- Trash removal. Returns generate a lot of trash from cartons and dunnage. How will it be removed from the area, bailed and stored for recycling? Clearing trash is essential to keeping working space freed up. Can you employ take away conveyors?
- Simplify paperwork. Consider a bar coded return label as part of the customer order inserted in the outgoing carton. Include instructions and return conditions for returning, as well as a simple "reason for return" question.
- Simplify the process. Some fulfillment warehouses utilize a single person to do all the steps in the return process for an order. Others have found a two-person team can work more efficiently. One person deals with opening the carton, inspecting the item, determining the disposition steps to take. The other person processes the return paperwork and all the computer steps for customer service and processing the return back into stock.
- Restocking. Formalize the restocking process where possible to identify and sort the items prior to putting them away in picking locations. Provide adequate storage for items ready to be put away even though most effective returns processors return stock within 24 hours of getting the receipt. Picking location for items should be clearly identified. Consider when the status of a returned item is visible for picking.
- Third party logistics. For high return rate businesses, consider the use of a third party reverse logistics company. They can often give you visibility of which products are being returned from customers before the return arrives at the center. Because they focus on improving the return process, it may improve your customer service.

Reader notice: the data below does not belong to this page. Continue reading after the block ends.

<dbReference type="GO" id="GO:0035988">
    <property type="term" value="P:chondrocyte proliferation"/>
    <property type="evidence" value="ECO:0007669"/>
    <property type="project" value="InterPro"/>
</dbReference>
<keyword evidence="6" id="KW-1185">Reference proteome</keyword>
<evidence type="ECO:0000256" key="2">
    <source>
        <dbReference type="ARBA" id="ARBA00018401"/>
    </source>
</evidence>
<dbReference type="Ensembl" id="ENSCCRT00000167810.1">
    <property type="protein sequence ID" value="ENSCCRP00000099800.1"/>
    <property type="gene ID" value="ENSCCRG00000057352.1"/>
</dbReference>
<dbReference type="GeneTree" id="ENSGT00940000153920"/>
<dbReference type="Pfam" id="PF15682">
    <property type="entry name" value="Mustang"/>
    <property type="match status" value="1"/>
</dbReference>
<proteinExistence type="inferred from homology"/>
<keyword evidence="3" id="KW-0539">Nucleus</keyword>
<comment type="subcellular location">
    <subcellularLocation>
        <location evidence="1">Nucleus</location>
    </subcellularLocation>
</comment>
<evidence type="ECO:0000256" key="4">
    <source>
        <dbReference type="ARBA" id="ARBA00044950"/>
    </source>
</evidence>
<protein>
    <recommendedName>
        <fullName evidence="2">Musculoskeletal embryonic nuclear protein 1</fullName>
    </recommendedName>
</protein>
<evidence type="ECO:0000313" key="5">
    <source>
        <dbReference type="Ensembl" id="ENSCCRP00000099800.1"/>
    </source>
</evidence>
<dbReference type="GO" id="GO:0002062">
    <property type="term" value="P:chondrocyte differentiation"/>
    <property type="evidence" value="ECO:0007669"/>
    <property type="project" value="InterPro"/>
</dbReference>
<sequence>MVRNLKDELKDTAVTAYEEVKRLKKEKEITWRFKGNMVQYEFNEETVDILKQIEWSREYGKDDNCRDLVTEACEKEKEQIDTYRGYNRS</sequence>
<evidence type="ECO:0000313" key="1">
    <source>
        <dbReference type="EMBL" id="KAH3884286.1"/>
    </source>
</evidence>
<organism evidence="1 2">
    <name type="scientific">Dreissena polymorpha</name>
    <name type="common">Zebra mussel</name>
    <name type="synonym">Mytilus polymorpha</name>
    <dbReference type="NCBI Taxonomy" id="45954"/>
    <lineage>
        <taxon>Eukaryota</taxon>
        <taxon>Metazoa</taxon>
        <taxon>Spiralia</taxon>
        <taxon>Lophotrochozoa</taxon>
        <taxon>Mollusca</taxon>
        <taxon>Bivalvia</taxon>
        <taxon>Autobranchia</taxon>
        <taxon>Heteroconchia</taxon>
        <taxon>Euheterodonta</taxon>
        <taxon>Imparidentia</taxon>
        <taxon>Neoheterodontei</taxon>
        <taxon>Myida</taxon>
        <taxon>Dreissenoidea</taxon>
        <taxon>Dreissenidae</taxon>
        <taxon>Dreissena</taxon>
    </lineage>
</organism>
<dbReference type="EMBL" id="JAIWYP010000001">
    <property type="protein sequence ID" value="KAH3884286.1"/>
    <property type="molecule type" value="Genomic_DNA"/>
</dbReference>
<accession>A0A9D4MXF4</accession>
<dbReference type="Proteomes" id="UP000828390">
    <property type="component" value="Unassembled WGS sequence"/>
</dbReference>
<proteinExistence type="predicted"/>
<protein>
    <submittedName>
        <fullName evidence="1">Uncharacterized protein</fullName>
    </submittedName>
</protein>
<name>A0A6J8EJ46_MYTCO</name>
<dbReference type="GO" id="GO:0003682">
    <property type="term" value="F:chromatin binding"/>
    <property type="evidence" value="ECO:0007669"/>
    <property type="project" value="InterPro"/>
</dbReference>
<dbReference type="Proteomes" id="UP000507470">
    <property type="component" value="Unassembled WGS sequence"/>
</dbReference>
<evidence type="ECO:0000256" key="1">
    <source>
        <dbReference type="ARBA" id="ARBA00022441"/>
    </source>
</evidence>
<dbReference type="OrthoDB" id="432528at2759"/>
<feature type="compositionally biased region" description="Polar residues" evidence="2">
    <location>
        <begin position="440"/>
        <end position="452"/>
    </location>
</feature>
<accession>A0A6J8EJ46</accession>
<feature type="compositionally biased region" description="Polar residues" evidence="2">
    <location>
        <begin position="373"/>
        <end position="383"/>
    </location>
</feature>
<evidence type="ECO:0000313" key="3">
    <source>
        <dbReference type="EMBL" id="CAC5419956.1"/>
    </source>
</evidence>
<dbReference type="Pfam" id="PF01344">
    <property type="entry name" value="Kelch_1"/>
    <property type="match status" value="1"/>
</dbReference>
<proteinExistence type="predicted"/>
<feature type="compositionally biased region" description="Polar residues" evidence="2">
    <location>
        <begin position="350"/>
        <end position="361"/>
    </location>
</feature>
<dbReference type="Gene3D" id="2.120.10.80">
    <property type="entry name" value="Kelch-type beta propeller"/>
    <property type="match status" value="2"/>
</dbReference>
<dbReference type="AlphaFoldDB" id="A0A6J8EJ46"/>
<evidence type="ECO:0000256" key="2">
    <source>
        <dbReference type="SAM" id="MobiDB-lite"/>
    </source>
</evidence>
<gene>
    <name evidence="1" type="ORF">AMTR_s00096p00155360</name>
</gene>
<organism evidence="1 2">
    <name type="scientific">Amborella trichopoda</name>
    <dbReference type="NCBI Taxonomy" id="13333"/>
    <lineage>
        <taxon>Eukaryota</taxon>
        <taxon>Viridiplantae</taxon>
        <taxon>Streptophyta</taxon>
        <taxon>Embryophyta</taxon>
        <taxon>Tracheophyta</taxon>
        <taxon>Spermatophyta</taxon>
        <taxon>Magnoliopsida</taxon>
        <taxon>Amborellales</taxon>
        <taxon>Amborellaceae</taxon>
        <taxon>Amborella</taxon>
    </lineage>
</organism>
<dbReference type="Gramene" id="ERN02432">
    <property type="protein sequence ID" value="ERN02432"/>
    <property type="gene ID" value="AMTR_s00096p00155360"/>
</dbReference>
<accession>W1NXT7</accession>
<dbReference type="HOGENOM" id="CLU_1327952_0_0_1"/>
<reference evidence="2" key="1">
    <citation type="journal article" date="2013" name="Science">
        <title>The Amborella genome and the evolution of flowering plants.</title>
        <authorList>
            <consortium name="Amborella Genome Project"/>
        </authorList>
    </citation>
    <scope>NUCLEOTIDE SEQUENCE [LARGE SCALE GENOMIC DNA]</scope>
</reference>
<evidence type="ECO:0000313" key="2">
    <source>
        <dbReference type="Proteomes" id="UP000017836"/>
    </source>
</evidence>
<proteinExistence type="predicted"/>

- Pick from returns. In high returns categories, companies have set up returns picking locations for returned products. This eliminates long walk times restocking small quantities of product. The downside is setting up additional forward pick faces. Single item orders can be picked from these pick faces.
- Experienced people. It might go without saying, but use efficient and experienced people in returns to reduce costs and speed up the process.
- Reasons for returns reporting. The first step in designing the process is to quantify the reasons customers are returning your product. Some of it is a function of the product itself, but there may be some controllable reasons that you can address to reduce the number of returns. Instead of focusing all of your attention on how to process them effectively (although that part is critical), try to find ways to eliminate the return in the first place.
Typical reasons for returns by multichannel companies include:
- Poor product quality
- Damaged in shipping
- Wrong size
- Wrong item sent (mis-pick)
- Received late
- Not as pictured or described
- Unspecified choice
You can control or reduce occurrences in all but the last reason in the above list.
You’re never going to eliminate all returns. Each type of business has a natural level of returns. With reasons for returns reporting, provide feedback daily to merchandising, creative and inventory control. Make it a priority to improve customer satisfaction and reduce costs.